"Resilience" could suggest a kind of impervious plasticity, which might then
be read as an autobiographical hint: there are five years' worth of recordings
collected here, and, on past form, Kid 606 (AKA Miguel Depedro), knows a thing
or two about bending or ignoring the rules, gleefully loading up clusters of
restless, pile-driving electronica. But hold on the big surprise about Resilience is
how streamlined it is, how focused this music sounds.
Instead of a series of frantic scrambles around angular mazes and sudden swerves down unexpected detours, we have the opening glide through "Done With the Scene," and at once the choice of album title seems apposite in a completely different way: this is a display of maturity, where, having reached a plateau in his creative ascent, Kid 606 is taking stock and, well, ruminating. But that said, this never gets too po-faced or self-consciously elegiac.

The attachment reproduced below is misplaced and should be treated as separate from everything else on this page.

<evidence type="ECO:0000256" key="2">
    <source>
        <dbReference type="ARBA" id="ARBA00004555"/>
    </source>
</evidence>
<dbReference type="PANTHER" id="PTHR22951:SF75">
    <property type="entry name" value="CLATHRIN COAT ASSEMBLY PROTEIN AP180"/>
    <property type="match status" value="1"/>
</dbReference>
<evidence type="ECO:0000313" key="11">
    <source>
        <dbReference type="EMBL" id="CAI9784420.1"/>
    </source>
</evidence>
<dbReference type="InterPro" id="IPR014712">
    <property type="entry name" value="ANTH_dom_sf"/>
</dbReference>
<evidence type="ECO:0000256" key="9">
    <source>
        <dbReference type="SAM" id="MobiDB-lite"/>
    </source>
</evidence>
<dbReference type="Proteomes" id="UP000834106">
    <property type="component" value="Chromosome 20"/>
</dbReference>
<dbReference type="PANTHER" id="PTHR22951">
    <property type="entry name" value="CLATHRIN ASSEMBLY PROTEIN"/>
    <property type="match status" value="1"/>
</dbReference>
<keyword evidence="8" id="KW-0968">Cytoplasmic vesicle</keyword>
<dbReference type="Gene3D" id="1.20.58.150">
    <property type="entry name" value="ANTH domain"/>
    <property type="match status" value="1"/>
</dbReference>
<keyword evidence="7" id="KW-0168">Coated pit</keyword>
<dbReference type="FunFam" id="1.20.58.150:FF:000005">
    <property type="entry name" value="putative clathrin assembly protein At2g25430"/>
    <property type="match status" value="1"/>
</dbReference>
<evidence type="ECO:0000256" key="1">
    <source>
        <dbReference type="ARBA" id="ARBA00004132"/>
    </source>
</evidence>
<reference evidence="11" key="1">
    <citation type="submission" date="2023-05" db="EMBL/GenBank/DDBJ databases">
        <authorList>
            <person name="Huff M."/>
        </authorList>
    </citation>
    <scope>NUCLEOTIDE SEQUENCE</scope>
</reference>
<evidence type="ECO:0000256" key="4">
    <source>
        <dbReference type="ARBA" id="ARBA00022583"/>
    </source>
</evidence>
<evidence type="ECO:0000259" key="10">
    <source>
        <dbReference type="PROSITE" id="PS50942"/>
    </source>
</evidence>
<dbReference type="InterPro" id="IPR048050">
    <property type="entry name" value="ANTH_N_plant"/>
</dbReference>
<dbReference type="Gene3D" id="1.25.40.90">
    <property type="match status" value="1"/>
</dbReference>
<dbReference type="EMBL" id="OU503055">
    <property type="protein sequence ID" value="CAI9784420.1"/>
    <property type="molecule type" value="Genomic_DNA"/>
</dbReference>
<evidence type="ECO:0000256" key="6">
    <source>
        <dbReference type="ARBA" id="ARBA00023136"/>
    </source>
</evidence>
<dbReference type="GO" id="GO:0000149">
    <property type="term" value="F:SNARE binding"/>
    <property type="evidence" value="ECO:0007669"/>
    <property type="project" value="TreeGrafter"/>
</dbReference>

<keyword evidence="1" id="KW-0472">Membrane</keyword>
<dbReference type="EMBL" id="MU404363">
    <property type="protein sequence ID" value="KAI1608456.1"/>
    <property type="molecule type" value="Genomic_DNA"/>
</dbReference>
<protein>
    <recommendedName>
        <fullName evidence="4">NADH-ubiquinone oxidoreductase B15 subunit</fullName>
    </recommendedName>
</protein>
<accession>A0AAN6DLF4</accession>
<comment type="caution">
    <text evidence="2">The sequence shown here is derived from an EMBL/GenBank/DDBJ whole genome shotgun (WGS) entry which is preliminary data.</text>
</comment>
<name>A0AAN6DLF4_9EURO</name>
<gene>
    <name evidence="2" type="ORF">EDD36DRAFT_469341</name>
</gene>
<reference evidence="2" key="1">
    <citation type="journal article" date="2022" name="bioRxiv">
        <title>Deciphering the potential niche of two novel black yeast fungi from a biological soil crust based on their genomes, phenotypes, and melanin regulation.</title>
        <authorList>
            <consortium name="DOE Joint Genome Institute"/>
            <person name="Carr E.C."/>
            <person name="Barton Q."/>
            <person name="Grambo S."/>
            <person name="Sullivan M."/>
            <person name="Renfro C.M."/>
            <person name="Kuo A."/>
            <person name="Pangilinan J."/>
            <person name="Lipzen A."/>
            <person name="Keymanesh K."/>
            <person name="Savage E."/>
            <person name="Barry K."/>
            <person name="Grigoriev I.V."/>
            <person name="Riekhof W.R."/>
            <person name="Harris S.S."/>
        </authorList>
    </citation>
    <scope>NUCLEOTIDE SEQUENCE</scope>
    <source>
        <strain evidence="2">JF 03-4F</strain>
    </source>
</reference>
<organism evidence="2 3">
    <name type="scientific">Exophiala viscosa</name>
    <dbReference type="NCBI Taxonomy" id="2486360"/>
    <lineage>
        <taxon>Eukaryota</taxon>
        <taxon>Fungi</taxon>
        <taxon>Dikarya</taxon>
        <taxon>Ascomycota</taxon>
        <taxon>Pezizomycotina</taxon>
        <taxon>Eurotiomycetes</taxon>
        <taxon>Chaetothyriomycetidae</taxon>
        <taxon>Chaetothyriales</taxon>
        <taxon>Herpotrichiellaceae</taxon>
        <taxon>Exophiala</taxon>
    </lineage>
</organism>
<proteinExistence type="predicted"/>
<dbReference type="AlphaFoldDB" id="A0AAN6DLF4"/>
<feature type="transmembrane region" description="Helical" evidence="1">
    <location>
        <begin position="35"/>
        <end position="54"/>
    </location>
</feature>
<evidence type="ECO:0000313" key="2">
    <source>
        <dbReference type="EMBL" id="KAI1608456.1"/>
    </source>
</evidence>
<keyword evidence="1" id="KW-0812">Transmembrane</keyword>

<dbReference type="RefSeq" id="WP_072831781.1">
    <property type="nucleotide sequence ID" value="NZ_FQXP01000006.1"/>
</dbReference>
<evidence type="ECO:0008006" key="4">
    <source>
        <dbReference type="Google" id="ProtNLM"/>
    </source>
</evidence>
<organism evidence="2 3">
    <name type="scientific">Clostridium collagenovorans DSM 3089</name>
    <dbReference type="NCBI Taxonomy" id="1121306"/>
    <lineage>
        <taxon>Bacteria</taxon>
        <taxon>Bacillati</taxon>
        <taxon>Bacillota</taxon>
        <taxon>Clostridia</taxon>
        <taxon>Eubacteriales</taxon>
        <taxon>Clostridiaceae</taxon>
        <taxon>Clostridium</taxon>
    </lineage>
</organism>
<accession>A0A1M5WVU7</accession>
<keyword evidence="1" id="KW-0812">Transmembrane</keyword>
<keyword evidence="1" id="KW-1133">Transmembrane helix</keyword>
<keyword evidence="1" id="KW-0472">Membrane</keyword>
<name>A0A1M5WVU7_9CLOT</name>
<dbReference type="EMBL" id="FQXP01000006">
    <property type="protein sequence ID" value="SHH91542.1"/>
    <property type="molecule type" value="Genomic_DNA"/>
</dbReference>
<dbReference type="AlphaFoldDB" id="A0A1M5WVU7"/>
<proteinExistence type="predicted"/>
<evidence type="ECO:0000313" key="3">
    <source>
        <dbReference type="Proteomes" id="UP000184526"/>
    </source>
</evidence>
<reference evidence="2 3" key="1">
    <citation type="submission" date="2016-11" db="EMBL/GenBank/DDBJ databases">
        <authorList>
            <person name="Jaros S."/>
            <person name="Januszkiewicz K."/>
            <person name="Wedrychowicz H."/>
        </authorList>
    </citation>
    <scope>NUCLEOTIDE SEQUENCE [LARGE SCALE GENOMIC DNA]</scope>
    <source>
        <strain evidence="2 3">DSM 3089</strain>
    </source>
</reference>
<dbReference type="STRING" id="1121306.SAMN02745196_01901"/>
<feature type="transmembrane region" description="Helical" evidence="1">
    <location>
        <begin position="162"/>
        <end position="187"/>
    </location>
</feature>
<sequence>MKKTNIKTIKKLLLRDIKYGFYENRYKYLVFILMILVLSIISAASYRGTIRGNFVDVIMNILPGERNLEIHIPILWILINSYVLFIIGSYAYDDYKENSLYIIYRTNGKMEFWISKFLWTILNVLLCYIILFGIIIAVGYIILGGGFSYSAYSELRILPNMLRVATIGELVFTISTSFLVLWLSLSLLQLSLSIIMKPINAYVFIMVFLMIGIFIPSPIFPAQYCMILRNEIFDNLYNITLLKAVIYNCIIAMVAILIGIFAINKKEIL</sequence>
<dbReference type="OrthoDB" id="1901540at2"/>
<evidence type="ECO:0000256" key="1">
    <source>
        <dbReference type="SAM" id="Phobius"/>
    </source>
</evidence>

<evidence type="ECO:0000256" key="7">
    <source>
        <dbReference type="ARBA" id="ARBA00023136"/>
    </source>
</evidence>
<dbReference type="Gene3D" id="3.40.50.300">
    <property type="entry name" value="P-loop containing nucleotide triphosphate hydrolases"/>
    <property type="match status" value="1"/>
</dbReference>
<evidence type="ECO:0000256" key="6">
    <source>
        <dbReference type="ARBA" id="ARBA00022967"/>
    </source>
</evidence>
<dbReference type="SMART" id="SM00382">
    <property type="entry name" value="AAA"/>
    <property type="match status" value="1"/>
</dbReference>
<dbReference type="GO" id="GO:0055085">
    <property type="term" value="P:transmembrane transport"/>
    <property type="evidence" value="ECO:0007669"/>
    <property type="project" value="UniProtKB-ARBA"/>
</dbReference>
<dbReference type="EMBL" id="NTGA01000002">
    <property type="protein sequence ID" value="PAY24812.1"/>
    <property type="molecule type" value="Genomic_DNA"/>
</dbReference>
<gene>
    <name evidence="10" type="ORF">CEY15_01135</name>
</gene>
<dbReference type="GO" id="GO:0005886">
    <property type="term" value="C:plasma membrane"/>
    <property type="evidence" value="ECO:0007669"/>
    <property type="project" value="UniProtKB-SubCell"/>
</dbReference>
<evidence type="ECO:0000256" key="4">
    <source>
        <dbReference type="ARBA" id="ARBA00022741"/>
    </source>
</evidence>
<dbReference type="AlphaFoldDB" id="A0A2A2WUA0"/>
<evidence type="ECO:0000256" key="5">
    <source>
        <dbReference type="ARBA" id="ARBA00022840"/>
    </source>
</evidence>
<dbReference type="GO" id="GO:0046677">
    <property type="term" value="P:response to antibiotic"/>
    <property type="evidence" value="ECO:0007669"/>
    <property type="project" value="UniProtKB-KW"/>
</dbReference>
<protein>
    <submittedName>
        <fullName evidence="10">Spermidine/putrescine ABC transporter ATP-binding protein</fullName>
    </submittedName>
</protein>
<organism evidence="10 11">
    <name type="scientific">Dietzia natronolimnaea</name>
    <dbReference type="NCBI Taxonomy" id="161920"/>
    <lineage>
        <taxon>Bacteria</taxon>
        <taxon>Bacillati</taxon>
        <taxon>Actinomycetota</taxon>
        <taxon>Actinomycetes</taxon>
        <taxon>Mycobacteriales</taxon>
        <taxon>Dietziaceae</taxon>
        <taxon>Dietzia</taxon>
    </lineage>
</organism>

By the second track, "Spanish Song," the Kid is indulging in a bit of genre-shuffling, blending Latino warmth with cool, clipped funky edits. "Phoenix Riddim" follows, promising an infinite loop of skanking electronica in its evasion of any conventional resolution. Each successive track sounds fully developed and thematically loyal to itself; "Sugarcoated," for example, is a kind of squelchy, deep-bass, mutant disco groove, while "I Miss You" has a polyrhythmic but plaintive structure that is part-Exotica, part post-carnival hangover wistfulness.
There are recurring traces of John Carpenter-style '70s synth sounds, and hints of melancholia amid the electronic steppers' rhythms and jaunty grooves, but for the most part this album is most notable for its evenness and restraint. It doesn't have the edginess of the Kid's previous recordings, and cloaks its eclectic sense of play in tasteful, textured layers, but in so doing achieves a consistency that has previously been lacking.